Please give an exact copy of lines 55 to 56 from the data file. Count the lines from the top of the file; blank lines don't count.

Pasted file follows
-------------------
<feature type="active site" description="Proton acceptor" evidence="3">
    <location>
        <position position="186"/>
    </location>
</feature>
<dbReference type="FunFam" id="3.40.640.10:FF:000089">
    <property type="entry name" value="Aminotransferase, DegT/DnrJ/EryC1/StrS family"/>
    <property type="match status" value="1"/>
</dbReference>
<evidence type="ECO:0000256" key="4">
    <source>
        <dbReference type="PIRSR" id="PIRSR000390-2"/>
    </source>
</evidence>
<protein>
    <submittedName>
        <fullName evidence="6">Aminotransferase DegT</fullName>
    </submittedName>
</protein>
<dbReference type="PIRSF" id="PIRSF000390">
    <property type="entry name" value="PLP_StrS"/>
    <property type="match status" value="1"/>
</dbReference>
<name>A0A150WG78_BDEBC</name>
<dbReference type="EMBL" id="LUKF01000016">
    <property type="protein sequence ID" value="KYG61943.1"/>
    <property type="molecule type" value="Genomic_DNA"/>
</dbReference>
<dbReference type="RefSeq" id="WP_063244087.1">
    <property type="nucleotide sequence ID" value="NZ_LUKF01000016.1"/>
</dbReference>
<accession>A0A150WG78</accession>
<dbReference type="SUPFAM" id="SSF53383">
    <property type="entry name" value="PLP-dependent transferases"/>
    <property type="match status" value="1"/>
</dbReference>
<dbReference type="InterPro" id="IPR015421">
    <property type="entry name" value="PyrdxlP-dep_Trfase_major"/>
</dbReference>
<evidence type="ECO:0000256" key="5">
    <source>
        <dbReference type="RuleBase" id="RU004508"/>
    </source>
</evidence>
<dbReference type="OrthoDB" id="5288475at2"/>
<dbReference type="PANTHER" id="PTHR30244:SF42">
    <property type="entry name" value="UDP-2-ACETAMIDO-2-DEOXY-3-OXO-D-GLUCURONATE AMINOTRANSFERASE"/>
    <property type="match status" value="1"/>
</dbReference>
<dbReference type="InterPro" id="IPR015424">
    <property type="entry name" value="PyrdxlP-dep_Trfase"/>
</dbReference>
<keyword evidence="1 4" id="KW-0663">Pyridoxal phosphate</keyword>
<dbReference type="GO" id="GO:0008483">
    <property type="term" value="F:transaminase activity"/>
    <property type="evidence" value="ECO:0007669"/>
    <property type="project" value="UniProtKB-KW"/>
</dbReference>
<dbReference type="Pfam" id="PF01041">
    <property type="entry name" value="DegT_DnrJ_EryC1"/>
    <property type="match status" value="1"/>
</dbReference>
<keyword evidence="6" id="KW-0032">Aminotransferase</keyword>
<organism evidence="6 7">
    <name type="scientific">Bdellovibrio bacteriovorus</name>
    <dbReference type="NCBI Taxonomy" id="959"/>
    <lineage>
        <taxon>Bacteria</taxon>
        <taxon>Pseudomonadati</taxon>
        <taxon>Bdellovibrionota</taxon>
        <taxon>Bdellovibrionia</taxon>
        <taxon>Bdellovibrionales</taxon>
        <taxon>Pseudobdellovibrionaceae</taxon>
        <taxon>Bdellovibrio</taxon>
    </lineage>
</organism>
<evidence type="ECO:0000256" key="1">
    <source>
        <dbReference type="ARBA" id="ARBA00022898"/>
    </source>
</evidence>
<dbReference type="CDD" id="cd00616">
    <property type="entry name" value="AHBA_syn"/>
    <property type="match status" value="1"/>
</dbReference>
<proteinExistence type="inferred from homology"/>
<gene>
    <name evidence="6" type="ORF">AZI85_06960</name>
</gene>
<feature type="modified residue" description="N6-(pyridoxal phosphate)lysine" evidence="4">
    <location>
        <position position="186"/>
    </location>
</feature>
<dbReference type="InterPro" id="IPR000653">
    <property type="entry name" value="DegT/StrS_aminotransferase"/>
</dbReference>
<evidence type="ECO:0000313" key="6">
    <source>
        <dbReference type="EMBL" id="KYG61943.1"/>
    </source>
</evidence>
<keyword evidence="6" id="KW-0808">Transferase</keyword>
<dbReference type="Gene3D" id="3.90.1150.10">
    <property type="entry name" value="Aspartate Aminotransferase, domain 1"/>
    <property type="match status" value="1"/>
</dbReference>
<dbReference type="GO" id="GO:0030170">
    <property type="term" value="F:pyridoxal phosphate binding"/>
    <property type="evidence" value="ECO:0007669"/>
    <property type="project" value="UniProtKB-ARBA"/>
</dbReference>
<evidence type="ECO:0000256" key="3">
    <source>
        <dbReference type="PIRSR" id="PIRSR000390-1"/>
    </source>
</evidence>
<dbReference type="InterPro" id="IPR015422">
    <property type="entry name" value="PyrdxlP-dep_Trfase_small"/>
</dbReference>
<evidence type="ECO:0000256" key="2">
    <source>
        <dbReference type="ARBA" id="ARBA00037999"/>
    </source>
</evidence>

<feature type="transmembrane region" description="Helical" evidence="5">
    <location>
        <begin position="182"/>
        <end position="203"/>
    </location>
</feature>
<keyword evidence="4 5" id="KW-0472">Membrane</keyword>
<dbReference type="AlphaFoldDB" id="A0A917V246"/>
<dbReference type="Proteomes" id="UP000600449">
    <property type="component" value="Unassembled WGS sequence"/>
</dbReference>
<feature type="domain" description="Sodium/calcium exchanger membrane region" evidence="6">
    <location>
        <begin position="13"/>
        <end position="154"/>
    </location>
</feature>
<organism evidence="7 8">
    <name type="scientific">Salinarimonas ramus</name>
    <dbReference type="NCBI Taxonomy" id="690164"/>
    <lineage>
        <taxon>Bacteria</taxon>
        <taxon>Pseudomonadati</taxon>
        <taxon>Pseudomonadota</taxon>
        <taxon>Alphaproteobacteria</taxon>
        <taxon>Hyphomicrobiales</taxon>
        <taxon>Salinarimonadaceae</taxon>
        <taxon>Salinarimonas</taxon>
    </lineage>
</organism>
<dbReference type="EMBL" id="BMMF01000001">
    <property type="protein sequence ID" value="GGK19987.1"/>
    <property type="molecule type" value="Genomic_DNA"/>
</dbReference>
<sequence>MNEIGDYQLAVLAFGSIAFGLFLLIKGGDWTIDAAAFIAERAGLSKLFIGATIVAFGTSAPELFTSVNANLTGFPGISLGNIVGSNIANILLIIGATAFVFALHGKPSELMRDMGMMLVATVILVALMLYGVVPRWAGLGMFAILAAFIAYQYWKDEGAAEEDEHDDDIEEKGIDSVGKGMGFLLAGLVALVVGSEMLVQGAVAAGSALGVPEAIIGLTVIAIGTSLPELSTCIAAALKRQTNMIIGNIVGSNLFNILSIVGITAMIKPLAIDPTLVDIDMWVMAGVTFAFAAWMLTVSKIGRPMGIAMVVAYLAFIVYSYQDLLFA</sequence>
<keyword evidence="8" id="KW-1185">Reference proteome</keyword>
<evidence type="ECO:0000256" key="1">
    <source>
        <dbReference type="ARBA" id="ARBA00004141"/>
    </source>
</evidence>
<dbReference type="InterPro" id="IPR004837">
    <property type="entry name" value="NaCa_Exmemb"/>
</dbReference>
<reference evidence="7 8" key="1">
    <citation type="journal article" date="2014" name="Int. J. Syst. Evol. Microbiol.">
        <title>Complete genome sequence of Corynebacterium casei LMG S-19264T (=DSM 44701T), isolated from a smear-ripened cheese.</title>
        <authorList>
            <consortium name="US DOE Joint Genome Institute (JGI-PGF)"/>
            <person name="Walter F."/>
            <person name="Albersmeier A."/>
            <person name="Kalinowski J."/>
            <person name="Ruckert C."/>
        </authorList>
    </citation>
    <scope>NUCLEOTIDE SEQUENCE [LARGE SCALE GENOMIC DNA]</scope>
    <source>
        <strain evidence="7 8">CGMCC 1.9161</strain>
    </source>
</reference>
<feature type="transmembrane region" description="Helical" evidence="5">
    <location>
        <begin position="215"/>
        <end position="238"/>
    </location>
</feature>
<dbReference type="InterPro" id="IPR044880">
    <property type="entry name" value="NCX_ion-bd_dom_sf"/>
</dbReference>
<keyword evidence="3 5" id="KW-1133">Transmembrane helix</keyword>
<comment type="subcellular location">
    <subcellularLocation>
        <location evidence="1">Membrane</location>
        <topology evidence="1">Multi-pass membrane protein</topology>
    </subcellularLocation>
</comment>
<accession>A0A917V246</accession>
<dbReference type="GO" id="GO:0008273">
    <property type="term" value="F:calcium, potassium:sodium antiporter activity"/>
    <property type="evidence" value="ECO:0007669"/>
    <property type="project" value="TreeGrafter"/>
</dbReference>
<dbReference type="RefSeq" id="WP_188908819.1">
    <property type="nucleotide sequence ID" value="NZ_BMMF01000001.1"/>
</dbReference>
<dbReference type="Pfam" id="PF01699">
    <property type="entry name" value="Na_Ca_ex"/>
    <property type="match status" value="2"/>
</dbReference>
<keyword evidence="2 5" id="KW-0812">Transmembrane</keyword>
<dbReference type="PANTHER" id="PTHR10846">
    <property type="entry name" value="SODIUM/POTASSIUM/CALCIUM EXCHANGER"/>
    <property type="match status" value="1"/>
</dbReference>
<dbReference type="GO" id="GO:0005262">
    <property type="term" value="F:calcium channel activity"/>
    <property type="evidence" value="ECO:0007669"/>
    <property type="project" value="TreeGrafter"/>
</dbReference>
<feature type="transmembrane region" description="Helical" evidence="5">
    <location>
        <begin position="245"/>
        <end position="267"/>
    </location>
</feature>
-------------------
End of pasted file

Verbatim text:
    <property type="term" value="F:transaminase activity"/>
    <property type="evidence" value="ECO:0007669"/>